A simple, small town man inherits a massive fortune, making him the target for scammers and publicity-seekers. Overwhelmed by the turn his life has taken, and awoken to another use for his new-found fortune, he makes a momentous decision.
British diplomat Robert Conway and a small group of civilians crash land in the Himalayas, and are rescued by the people of the mysterious, Eden-like valley of Shangri-la. Protected by the mountains from the world outside, where the clouds of World War II are gathering, Shangri-la provides a seductive escape for the world-weary Conway.Written by
Marg Baskin <firstname.lastname@example.org>
Millions to make it ! . . . Two years in production ! . . . The best seller that set a new style in romance floods the screen with splendor and drama surpassing Frank Capra's greatest past achievements. "Mr Deeds" and "It Happened One Night". See more »
The length of the pick handle held by Henry, when he stops to talk to Gloria about gold, changes between shots. See more »
In these days of wars and rumors of wars - haven't you ever dreamed of a place where there was peace and security, where living was not a struggle but a lasting delight? / Of course you have. So has every man since time began. Always the same dream. Sometimes he calls it Utopia - Sometimes the Fountain of Youth - Sometimes merely "that little chicken farm." / One man had such a dream and saw it come true. He was Robert Conway - England's "Man of the East" - soldier, diplomat, ...
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Bob Gitt of the UCLA Film & Television Archives claims the original opening sequence in 1937 had title cards "Conway has been sent to evacuate ninety white people before they're butchered in a local revolution" was changed in 1942 for a special reissue during WWII. The title cards read "before innocent Chinese people were butchered by Japanese hordes." This was to bolster propaganda against the Japanese. See more »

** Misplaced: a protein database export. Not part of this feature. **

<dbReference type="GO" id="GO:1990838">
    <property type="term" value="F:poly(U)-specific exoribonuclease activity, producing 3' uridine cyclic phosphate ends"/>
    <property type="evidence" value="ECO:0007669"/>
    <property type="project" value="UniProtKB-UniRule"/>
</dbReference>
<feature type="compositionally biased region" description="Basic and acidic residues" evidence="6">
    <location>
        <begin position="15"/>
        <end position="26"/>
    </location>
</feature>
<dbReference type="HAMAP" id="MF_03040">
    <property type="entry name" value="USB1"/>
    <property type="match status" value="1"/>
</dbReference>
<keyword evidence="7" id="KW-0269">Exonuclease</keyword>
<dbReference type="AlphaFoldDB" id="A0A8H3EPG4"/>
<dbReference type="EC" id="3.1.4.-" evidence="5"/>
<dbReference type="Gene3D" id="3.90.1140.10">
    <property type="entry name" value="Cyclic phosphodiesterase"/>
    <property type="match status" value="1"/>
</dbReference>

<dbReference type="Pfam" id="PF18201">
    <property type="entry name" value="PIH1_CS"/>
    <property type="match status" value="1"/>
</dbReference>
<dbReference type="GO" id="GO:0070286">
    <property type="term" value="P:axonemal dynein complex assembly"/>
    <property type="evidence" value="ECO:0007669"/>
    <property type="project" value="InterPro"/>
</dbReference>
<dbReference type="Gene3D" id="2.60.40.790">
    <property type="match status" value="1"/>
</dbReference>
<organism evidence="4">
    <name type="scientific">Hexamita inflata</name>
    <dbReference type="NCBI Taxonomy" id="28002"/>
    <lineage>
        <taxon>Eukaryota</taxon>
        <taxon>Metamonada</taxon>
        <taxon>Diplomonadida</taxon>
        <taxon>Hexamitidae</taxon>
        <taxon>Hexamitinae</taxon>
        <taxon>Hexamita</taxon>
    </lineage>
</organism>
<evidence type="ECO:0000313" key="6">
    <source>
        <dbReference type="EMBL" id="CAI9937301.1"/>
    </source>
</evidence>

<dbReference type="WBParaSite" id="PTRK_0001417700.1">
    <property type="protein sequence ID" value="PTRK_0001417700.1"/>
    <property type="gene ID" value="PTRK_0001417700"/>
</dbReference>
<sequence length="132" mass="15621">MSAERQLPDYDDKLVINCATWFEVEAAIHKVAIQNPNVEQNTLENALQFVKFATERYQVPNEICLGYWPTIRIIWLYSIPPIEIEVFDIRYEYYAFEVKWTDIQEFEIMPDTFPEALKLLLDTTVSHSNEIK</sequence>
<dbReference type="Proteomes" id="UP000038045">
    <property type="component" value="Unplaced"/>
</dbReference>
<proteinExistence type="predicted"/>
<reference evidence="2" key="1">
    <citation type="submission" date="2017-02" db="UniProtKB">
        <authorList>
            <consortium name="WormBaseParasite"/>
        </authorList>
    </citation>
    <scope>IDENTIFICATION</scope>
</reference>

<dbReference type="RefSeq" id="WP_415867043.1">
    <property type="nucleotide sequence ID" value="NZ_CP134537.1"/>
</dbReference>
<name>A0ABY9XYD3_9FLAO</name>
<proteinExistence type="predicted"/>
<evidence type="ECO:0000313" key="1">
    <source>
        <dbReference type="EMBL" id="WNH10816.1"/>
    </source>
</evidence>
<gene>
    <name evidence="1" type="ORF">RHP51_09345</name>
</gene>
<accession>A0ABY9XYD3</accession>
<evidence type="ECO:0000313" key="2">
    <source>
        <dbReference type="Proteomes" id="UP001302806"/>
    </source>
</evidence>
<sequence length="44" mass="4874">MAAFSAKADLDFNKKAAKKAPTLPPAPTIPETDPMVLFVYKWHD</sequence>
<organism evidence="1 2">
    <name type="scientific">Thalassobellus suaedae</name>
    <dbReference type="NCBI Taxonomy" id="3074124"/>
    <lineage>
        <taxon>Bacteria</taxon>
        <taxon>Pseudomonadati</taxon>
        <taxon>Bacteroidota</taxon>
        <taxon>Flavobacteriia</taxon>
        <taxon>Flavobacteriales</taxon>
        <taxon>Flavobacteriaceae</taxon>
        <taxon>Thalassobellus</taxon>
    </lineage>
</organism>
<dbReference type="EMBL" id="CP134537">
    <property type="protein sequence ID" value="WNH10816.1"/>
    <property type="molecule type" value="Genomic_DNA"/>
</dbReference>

The original ending shown in theaters had Sondra waiting at the cave entrance for Conway, waving to him as he comes down the mountain, and sending one of the villagers to notify Chang that Conway has returned. After just a few days in theaters, the ending was replaced with the one of Conway coming down the mountain and seeing the entrance to the cave leading to Shangri-La, but no one is there waiting for him. See more »
I think I was about seven or eight years old when I first saw this film, and has always lingered in the back of my mind. This is pure movie magic of a rare kind, and it is surprising how well it holds up today. The story is handled with just the right balance of seriousness and humour, with fine performances throughout, and the timeless message it sends is truly profound. The middle part may be lacking a bit in pacing, but it is a minor quibble, since this, for my money, is a masterpiece. And it still looks great, with impressive set design and an abundance of atmosphere. The finale is simply sublime, and stays in the mind for a long time afterwards, one of my favorite movie moments of all time. A movie everyone should see.
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